At Monday night's city council meeting, taxi drivers occupied the back row, while Uber lobbyists sat in front.
Burlington city councilors granted temporary legal status to Uber on Monday night.
But their decision, vigorously opposed by local cab drivers and debated at length, does not mark the end of the discussion about the hugely successful — and controversial — ride-hailing company.
Uber, which connects drivers with passengers through an app, came to the Queen City last October. In the city attorney's view, it has been operating illegally until now. But from the beginning, Mayor Miro Weinberger, citing the "undersupply" of ride options during peak hours, has said he wanted to find a way to bring the company within the law.
The temporary operating agreement approved last night was his administration's first stab at doing so. The four Progressive councilors voted against it. It's viewed by both sides as a stopgap solution until the council can rewrite the city taxi ordinance to address technology-based companies like Uber.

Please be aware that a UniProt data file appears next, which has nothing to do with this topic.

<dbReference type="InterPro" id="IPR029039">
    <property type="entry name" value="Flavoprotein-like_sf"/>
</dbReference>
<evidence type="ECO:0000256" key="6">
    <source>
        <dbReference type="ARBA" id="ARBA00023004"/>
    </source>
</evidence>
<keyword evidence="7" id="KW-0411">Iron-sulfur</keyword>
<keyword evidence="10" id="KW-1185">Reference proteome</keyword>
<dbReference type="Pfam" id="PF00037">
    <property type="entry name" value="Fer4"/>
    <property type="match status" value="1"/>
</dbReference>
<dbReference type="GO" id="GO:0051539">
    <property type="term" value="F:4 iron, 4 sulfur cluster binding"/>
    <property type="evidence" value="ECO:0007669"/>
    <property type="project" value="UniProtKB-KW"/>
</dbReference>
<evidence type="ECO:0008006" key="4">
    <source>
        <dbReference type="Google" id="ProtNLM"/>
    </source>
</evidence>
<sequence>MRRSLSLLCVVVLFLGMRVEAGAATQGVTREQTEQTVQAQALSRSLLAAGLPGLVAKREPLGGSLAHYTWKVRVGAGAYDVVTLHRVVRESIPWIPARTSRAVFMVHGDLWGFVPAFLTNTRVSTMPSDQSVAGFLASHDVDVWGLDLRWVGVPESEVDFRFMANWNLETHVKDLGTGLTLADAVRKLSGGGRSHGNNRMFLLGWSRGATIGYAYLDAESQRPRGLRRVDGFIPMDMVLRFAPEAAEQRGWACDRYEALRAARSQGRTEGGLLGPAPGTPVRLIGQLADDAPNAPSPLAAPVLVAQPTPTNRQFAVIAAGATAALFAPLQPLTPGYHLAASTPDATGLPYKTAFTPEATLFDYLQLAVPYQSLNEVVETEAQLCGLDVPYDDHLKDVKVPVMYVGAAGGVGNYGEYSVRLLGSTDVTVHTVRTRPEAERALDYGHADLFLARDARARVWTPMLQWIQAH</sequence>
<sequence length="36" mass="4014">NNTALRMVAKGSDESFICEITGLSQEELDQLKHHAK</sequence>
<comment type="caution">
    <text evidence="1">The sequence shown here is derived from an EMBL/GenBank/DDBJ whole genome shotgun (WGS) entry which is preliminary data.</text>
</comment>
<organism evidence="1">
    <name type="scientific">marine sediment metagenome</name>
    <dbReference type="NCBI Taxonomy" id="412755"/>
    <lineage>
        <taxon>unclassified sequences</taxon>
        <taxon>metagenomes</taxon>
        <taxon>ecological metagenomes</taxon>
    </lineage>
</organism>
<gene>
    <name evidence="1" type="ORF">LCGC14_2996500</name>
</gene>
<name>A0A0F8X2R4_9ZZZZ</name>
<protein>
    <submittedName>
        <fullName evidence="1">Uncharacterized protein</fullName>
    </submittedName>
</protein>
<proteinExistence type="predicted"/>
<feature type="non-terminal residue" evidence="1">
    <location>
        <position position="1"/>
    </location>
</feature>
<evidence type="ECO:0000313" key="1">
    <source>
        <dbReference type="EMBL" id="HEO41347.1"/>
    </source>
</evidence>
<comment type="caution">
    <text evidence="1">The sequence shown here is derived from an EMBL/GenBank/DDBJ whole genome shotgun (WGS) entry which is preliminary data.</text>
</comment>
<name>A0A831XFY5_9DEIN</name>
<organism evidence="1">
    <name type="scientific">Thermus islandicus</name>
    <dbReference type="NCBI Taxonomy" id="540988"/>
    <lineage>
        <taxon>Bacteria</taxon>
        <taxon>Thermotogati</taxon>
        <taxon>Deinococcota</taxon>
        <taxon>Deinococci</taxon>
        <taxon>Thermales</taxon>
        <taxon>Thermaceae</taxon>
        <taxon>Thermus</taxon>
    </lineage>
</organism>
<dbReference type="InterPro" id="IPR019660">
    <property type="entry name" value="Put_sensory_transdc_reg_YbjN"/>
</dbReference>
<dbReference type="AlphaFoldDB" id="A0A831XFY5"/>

Under the agreement, Uber must follow some, but not all, of the regulations that apply to traditional taxis. For example, Uber drivers don't have to use the standard meter rates that taxi drivers must charge, but they are required to hold the same level of insurance on their cars and pass equally rigorous background checks.
City council president Jane Knodell, a Progressive, took the rare step of passing her gavel to another councilor in order to enter the debate. "We are creating an economic disadvantage for the regulated taxis and to me that does not meet the basic test of fairness," she said. Recalling Uber's track record of disregarding the law, councilor Max Tracy told his colleagues to consider "how this shiny new technology levels with our values as a community."
Joan Shannon, a Democrat, argued that they didn't have a better alternative, given that the city has "limited enforcement ability" to crack down on Uber.
Councilors also questioned the $5,000 payment that Uber will give the city as part of the deal — Republican Councilor Kurt Wright called it a "pittance" for the multi-billion dollar company. And they expressed concern about Uber's refusal to share information. While the city has a registry of all licensed taxi drivers, it doesn't even know how many Uber drivers operate in the city, let alone who they are. Uber maintains that this is proprietary information.